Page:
I now have about a 50/50 mix of OS X Powerbooks (about $2,600 in cost) and some Thinkpads, Dell's, and a few other personally purchased, but company supported laptops (TP's were what we supplied). I always seem to hear from the Windows users all the time with misc problems which usually resolve back to the OS screwing up somewhere again. The Mac users literally never call.

      I personally rolled Mac's out first to field guys who never really touched a computer before (no bias to fight). At the same time it was replacing home systems for the top management.

      Wait six months and watch the trickle down happen. The CEO, President, VP of Operations, etc -- all had no issue when as systems were depreciated (ANOTHER concept Microsoft seems to not understand :) they are being replaced with Mac's where it makes sense.

      Unfortunately I haven't come across the Linux or OS X based CAD application that can be seriously considered against AutoCAD. Ironically it's the engineering department that is drooling the most over the new G5's -- and as it stands right now will be the last to see them.

      Personally I go home to Linux in the basement (and BSD and Netware for testing work configs :) with the Mac used as my main desktop/GUI system. Heck, 99% of my Linux/BSD based work can easily be done through the terminal and most of the applications can be compiled/tested directly on OS X as needed.

      As soon as the economy allows and/or a server truly dies (3 years left to depreciate :) the next incoming server WILL be a X-Serve as it stands now. Currently I've never allowed/wanted/needed a Windows server with the core network being run on Netware with Linux and BSD being used more heavily recently. I never understood companies that got Windows servers when their Netware was running just fine. Personally I had one Netware 3.12 server that finally died last year sometime after running for over a DECADE non-stop 24/7 with really no issues other than dust.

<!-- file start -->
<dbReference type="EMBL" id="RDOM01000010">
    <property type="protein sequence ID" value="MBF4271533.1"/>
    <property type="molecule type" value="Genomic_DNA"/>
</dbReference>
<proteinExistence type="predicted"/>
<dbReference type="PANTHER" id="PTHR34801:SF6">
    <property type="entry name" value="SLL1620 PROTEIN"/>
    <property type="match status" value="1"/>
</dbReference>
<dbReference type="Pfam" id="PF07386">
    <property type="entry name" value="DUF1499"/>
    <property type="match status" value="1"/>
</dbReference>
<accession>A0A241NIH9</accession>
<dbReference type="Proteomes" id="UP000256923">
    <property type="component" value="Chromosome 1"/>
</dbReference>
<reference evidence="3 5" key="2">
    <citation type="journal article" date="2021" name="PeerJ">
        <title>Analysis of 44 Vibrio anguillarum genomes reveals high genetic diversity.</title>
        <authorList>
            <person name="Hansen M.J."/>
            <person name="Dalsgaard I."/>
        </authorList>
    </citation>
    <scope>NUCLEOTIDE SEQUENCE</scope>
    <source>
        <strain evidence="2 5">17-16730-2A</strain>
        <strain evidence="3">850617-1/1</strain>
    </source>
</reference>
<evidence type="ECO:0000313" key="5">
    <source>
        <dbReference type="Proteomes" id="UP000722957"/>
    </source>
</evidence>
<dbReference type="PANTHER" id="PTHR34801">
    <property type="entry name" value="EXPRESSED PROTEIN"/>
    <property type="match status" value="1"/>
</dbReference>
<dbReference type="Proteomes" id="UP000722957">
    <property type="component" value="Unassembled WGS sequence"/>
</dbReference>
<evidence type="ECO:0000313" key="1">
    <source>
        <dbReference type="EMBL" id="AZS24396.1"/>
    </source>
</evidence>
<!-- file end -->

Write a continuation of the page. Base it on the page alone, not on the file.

The only case where I can see using Windows and be more productive than on any other system is with CAD as mentioned. Otherwise it's OS.X hands down for now. I know the only why I'll pry the lowly G4 450Mhz Cube from my brothers hands will be with a G5. I personally started on that Cube and was my first Mac purchase to go after OS.X in the BETA time. Before that (OS 9 and prior) I had absolutely no interest in the Mac.

      I was running Linux at home. :)
    • Re:The right tools (Score:3, Interesting)

      by Perdo ( 151843 )
      You are a Mac Zealot troll.

      You just can't say enough about your platform of choice.

      You have to put your little two cents into every article that is even vaguely a place where you can tout your platform.

      Consider: Linux on AMD.

      $500 systems instead of $3000, Office compatibility for $0 instead of $325, Photoshop work-a-like Gimp $0 instead of $600.

      8 PCs instead of 1 Mac.

      Yes, one desktop better replace several others, eight of them to be precise.

      I admit the gimp comparison is a bit thin, so leave the mar
  • by sammyo ( 166904 ) on Sunday June 29, 2003 @11:15PM (#6328196) Journal